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Putin's KGB Profile Noted He Had a "Lowered Sense of Danger"
Mixed evaluation criticized him for tendency to underestimate risk
In June, as the year’s training course drew to a close, the instructors at Yurlovo wrote evaluations of the trainees in their charge. It was a moment everyone dreaded. Each student’s appraisal had to be summarised on four sheets of foolscap – psychological portrait, strengths, weaknesses, skills and shortcomings – culminating in a recommendation about the trainee’s future career. Some were ruled unsuitable for intelligence work altogether; others were rated ‘satisfactory’, which meant they would be sent to second-ranking posts; those with a positive evaluation could expect to be promoted.
Putin’s report was mixed. Colonel Mikhail Frolov, who was responsible for his section, wrote that he had a number of negative characteristics. He was ‘somewhat withdrawn and uncommunicative’ and had ‘a certain academic tendency’. Another of his instructors, Colonel Prelin, found him pedantic. Still worse, during a visit to Leningrad to see Lyudmila, he had got into a fight in the metro which had left him with a broken arm. Roldugin remembered him saying: ‘They are not going to understand this in Moscow. I’m afraid there are going to be consequences.’ He was right. His final report noted that he had ‘a lowered sense of danger’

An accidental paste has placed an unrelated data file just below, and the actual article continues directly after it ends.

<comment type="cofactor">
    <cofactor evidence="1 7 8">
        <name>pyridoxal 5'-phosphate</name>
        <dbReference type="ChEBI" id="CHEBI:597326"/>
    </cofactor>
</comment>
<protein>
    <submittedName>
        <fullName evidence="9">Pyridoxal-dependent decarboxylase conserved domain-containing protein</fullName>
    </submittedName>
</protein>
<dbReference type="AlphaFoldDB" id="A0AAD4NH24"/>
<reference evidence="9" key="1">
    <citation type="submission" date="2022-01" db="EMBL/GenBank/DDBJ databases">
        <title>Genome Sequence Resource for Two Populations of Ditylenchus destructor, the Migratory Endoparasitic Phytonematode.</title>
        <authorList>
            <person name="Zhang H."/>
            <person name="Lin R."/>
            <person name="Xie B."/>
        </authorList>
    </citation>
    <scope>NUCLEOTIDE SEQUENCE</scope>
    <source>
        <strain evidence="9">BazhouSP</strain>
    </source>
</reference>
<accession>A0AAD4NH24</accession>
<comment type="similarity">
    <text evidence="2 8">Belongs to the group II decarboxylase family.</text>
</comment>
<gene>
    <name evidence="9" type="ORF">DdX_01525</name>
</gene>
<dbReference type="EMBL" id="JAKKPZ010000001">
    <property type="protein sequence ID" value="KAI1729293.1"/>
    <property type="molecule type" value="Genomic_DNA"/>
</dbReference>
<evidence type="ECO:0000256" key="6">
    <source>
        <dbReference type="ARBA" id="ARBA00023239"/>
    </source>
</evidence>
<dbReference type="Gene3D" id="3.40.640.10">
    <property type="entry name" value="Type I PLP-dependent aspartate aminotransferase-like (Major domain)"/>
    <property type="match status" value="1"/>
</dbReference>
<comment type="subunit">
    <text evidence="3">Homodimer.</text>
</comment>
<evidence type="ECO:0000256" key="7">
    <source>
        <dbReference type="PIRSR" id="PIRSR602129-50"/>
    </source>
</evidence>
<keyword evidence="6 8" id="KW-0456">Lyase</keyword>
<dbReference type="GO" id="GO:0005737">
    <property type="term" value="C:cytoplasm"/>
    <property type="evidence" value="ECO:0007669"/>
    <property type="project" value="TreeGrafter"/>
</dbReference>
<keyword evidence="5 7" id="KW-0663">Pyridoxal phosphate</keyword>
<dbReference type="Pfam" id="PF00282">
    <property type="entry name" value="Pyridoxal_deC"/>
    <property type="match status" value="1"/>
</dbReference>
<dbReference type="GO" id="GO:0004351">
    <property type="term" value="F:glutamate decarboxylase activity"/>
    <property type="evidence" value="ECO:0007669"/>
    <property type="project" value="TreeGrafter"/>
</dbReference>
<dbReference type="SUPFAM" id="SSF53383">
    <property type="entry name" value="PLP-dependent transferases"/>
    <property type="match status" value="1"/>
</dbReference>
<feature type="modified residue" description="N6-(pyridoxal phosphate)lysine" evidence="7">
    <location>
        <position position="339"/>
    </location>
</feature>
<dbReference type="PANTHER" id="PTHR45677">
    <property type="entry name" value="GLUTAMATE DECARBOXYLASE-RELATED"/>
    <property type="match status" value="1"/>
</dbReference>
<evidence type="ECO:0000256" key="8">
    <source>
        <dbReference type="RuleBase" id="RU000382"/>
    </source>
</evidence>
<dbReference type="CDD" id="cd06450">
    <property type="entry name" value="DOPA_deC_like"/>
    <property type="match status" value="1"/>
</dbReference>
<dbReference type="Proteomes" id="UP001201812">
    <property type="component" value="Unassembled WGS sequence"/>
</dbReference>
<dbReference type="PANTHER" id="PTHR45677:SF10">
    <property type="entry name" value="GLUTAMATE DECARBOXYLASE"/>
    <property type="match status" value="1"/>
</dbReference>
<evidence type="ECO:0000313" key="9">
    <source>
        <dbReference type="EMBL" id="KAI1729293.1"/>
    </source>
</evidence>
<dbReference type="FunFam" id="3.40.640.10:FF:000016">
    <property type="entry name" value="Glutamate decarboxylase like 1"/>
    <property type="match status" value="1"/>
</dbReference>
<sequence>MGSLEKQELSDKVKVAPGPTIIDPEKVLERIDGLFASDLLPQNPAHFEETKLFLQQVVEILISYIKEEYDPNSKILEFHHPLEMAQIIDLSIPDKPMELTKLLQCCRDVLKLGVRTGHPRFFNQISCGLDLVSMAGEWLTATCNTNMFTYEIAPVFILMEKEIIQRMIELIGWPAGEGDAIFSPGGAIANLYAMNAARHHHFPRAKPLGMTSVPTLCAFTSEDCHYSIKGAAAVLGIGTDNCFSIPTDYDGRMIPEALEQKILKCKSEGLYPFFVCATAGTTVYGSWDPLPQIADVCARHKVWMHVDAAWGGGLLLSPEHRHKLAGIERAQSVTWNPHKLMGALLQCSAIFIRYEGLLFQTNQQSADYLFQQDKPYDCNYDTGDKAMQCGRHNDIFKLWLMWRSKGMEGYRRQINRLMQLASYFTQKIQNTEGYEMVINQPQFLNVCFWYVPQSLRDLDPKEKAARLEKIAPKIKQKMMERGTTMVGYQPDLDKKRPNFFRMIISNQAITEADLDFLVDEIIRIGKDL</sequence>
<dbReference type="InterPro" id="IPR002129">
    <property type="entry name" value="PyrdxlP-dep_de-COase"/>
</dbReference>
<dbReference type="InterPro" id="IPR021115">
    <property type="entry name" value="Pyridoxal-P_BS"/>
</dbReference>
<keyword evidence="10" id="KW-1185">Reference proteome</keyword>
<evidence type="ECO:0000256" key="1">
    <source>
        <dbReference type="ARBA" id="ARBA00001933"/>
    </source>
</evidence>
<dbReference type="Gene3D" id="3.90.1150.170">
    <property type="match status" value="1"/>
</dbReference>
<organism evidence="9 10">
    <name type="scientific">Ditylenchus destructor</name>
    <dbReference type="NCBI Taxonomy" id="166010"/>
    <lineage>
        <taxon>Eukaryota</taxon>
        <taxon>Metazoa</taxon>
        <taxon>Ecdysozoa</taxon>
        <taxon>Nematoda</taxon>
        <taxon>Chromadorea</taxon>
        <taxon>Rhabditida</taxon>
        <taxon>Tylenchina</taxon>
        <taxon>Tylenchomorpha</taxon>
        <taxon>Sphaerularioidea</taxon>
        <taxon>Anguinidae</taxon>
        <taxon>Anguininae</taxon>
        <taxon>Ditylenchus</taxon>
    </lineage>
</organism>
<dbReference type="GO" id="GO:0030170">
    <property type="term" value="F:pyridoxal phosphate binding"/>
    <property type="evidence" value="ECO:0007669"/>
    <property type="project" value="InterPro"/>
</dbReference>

It was not a disastrous evaluation but nor was it the result he had hoped for.